I can hear you laughing. I laughed, too, the first time I heard this idea. But I love Westerns, and I love science fiction, pretty much for the same reason: they show us humanity on the edge of the Wild, forced to rely on guts and brains. When the enemy has superior weaponry, the emphasis on the brains ramps up even higher. As the alien ships came blasting down the dusty main street of the town, lassoing the townsfolk right and left, Jake Lonergan discovers that his odd bracelet is a powerful weapon that can bring them down – though he still does not know who or what he is, or where he came from. And I didn’t care. I was bouncing with glee in my theatre seat.
Cowboys & Aliens has all the zing and energy, the full-throttle excitement, of Raiders of the Lost Ark. Like Raiders, it is not a film that withstands deep analysis, which would be inappropriate anyway. There are films that Make A Statement, and then there are movies meant to keep you bouncing with glee in your theatre seat. As in most projects produced under the Spielberg aegis, there is nothing new here, but what is here is superbly done. The narrative is straightforward, unrolling with the simplicity and pacing of the Saturday morning serials that inspired Raiders and Star Wars. We get hold-up men. We get Indians. We get cowboys. We get a posse being chased by alien spaceships. Let me say that again: a posse being chased by alien spaceships. Movies do not get more fun than this.
I’m not going to give away any more of the plot than that, except to reiterate that you should not see this movie expecting to be shown something new. In fact, the motive for these aliens arriving on Earth is as old as Treasure of the Sierra Madre, and I have to admit to a few giggles when that was revealed. There are enough explosions to make Michael Bay happy, a cowboy gets to kiss the girl, we get alien torture scenes and heart-stopping kid-in-peril scenes. Like I said, this movie will remind you of many others you have seen. The point is not that it’s new, but that it recalls those scenes we loved the best, the ones that make up 90% of our cinematic heritage. If the writers (all six of them!) threw the history of Western and Sci-Fi cinema into a blender and came up with a script, at least their original ingredients were top-notch. The result cannot help but entertain and satisfy.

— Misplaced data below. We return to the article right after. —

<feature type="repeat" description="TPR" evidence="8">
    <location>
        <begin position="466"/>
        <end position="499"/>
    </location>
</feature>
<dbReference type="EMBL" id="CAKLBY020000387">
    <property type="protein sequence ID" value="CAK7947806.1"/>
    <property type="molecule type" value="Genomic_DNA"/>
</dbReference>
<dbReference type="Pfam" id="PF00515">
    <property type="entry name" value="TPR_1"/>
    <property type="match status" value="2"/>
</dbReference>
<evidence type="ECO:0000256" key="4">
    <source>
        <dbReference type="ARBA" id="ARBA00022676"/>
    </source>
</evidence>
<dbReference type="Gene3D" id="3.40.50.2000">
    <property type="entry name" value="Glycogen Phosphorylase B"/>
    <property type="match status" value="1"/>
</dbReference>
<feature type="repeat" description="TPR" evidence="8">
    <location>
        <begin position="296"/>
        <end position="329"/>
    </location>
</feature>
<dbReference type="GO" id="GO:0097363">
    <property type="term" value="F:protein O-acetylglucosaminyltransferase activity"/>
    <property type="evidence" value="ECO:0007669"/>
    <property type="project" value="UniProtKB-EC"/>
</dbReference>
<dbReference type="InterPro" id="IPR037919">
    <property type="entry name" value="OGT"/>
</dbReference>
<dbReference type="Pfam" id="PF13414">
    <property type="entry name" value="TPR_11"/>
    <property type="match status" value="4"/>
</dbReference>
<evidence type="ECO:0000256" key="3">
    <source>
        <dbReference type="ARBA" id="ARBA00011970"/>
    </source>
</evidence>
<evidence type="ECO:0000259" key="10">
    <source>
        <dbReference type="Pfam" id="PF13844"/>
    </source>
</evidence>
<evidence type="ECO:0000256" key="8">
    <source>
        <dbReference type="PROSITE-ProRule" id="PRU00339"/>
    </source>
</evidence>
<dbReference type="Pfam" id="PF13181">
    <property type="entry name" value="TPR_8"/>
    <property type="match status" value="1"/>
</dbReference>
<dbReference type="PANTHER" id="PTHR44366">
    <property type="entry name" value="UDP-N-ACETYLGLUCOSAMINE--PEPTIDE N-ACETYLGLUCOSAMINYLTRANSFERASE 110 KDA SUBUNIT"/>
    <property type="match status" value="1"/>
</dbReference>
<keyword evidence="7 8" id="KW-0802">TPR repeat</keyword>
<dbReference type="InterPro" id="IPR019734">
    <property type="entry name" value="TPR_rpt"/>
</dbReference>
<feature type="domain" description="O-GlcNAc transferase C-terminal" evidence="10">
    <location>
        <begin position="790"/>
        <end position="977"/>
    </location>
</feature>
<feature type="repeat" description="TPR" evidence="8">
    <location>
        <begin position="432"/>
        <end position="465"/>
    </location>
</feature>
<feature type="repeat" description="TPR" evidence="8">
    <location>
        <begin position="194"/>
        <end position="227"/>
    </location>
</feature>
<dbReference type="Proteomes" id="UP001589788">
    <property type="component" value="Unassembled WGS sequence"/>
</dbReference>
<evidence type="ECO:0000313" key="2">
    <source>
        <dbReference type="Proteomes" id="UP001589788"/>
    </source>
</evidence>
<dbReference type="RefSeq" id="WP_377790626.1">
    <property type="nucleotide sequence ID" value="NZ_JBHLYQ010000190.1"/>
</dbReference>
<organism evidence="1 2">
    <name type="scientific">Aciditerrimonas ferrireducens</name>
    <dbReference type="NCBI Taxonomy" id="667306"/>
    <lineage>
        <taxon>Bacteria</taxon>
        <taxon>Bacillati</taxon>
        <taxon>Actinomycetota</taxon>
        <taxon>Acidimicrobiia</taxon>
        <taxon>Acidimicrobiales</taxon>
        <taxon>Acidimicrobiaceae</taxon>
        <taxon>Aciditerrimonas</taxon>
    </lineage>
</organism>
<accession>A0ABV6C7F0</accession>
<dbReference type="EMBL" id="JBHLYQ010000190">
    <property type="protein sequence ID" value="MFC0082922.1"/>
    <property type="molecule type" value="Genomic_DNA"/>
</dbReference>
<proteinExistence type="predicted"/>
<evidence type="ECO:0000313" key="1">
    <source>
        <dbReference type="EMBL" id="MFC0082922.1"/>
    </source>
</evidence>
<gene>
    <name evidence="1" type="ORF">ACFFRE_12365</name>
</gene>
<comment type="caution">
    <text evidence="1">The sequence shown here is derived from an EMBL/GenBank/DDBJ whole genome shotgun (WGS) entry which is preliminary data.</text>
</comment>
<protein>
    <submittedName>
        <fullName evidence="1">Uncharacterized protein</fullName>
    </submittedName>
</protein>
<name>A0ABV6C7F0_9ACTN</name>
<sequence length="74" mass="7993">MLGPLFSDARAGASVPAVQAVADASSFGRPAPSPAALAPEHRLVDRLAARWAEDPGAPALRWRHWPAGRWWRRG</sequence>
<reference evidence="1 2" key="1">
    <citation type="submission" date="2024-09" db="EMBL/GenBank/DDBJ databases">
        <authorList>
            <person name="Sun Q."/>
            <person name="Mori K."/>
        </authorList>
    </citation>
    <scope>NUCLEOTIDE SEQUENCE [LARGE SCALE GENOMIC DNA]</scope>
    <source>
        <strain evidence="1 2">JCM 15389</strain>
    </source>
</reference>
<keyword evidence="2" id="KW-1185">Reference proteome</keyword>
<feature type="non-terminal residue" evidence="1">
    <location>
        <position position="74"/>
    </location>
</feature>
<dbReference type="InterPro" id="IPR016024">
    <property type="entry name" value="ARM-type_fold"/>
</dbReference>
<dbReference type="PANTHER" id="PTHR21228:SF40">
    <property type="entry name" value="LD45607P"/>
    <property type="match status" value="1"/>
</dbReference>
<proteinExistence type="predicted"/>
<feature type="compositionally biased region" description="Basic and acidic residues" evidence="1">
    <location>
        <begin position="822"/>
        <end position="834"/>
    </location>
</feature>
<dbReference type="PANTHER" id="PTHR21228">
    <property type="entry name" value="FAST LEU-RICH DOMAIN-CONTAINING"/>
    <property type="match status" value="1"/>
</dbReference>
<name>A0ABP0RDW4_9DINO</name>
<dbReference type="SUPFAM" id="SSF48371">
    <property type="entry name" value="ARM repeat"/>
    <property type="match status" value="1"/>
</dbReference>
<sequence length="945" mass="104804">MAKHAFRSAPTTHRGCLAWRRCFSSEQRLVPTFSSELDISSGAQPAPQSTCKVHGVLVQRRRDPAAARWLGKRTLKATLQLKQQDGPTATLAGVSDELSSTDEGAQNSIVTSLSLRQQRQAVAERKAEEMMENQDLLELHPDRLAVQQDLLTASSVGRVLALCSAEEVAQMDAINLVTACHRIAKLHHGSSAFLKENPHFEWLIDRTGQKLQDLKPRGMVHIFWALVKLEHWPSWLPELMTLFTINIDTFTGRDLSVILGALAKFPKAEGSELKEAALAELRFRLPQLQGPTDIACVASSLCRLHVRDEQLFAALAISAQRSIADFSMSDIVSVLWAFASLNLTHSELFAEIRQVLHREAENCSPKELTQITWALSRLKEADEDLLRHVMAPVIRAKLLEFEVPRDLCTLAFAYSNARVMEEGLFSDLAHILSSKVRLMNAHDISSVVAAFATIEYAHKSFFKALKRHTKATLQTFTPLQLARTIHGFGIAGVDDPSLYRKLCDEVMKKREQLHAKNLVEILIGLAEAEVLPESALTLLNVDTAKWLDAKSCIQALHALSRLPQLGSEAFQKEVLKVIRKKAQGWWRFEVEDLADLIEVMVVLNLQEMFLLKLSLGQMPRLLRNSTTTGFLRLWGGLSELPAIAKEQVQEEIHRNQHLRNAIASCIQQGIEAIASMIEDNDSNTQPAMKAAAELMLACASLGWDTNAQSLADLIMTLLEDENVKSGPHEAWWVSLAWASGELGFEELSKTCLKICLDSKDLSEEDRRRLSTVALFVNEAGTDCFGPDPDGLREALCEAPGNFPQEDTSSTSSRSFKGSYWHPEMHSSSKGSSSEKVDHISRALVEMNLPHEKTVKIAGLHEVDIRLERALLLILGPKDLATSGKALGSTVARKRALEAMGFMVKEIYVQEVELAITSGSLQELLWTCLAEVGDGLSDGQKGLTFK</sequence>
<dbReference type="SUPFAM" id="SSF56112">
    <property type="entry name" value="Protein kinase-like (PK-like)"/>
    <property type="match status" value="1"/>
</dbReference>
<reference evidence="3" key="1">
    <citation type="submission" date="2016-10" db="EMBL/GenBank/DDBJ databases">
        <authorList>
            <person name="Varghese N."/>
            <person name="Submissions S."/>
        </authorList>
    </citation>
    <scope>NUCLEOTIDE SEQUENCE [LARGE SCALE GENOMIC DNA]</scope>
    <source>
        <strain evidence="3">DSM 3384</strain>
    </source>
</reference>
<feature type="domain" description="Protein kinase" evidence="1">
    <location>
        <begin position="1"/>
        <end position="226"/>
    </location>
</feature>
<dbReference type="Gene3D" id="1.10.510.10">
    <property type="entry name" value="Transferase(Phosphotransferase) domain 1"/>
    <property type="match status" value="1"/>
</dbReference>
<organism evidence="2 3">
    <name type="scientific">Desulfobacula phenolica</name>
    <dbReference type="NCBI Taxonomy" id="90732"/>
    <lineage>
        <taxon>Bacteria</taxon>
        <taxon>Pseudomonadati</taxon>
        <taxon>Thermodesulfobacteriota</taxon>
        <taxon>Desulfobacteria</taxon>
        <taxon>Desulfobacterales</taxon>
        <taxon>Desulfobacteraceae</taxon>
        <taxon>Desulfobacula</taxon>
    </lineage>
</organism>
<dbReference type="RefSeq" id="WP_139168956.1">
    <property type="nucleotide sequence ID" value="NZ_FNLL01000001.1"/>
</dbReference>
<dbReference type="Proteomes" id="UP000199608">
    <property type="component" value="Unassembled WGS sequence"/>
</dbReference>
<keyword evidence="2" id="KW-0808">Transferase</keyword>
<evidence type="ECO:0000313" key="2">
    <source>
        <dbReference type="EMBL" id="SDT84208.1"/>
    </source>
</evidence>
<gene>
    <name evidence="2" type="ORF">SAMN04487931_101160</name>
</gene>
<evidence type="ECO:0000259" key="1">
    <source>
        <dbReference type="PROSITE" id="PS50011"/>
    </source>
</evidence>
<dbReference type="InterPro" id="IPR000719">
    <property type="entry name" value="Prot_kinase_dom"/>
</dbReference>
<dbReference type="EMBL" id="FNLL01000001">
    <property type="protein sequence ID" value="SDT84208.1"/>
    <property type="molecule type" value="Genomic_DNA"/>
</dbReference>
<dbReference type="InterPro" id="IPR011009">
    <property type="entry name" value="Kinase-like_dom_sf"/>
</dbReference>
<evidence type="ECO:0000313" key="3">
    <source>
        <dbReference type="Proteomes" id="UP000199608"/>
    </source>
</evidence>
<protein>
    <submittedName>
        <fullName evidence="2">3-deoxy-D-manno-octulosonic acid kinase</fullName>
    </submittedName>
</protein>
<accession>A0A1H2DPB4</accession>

Cowboys & Aliens is everything a summer blockbuster movie should be: fast, fun, and loud. It gives us a first-class character arc in Harrison Ford’s gruff Colonel Dollarhyde, a feisty heroine in Olivia Wilde’s Ella, Sam Rockwell’s quiet but steadfast Doc, and a subtle and dazzling rejected “son ” in Adam Beach’s Indian drover. If the aliens are one-dimensional, the alliances uneasy (the enemy of my enemy is not necessarily my friend), and the story elements shopworn, the execution is flawless and the atmosphere agreeably noir-ish. The image that will stay with me, though, is as iconic as any in American film history: Jake Lonergan levering the action on a Winchester ’73 rifle, pumping lead into a squalling alien. I can’t wait for a sequel:Cowboys vs. Zombies, anyone?
Copyright © 2011 by Sarah Stegall